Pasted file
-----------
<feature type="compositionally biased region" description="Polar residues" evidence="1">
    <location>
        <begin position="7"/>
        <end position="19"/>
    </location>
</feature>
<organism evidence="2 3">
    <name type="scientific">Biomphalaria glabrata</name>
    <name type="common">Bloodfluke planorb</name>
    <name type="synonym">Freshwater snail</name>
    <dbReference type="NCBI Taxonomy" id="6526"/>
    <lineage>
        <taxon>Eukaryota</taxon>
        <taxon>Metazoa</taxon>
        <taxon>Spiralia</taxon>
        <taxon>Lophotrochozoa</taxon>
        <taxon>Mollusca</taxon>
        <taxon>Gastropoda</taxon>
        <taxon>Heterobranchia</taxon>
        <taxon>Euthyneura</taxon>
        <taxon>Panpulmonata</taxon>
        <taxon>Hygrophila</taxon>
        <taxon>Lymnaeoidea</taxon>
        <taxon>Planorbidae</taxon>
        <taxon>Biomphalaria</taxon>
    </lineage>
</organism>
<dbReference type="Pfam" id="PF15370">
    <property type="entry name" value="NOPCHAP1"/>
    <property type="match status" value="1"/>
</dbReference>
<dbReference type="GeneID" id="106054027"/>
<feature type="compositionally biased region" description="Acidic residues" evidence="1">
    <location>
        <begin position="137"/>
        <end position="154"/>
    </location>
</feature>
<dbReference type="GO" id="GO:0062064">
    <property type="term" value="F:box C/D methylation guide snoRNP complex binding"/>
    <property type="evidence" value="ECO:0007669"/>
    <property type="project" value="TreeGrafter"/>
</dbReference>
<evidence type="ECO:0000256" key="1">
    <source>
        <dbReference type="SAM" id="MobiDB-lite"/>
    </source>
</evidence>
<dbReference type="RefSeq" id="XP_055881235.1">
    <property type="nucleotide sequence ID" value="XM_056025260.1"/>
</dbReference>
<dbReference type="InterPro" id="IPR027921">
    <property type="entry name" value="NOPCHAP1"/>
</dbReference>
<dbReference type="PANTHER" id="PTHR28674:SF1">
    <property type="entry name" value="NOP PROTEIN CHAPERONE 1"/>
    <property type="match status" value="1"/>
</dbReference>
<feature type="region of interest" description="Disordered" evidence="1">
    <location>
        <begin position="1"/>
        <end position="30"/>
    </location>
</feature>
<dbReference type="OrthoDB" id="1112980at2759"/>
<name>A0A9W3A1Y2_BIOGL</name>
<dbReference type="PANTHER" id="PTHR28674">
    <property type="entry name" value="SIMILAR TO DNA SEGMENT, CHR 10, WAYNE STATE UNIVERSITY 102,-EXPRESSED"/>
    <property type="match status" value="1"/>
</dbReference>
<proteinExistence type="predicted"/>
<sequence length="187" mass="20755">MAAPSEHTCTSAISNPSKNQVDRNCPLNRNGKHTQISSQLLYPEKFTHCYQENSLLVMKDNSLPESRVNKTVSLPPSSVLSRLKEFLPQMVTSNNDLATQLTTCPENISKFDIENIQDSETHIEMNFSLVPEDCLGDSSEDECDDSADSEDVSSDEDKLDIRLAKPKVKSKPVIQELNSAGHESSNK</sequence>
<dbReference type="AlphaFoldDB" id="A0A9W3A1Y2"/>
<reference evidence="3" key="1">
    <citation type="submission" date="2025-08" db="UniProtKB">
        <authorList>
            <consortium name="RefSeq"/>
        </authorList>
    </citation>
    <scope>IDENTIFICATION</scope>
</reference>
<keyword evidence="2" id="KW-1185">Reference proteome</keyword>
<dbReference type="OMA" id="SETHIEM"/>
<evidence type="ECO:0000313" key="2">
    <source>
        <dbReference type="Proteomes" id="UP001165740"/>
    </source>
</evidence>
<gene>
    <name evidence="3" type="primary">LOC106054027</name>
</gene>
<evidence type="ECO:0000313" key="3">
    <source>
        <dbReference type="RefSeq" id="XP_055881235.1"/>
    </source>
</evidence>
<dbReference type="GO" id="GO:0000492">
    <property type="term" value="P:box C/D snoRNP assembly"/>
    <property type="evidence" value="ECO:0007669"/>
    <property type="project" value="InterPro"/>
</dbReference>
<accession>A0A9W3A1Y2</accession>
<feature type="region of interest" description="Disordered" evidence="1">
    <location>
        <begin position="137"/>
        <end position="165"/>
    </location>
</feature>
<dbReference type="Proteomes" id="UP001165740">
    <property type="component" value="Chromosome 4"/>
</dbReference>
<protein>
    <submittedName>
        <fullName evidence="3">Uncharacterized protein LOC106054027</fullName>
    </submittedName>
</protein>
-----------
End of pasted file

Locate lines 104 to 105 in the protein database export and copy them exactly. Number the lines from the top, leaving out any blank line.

    <location>
        <begin position="137"/>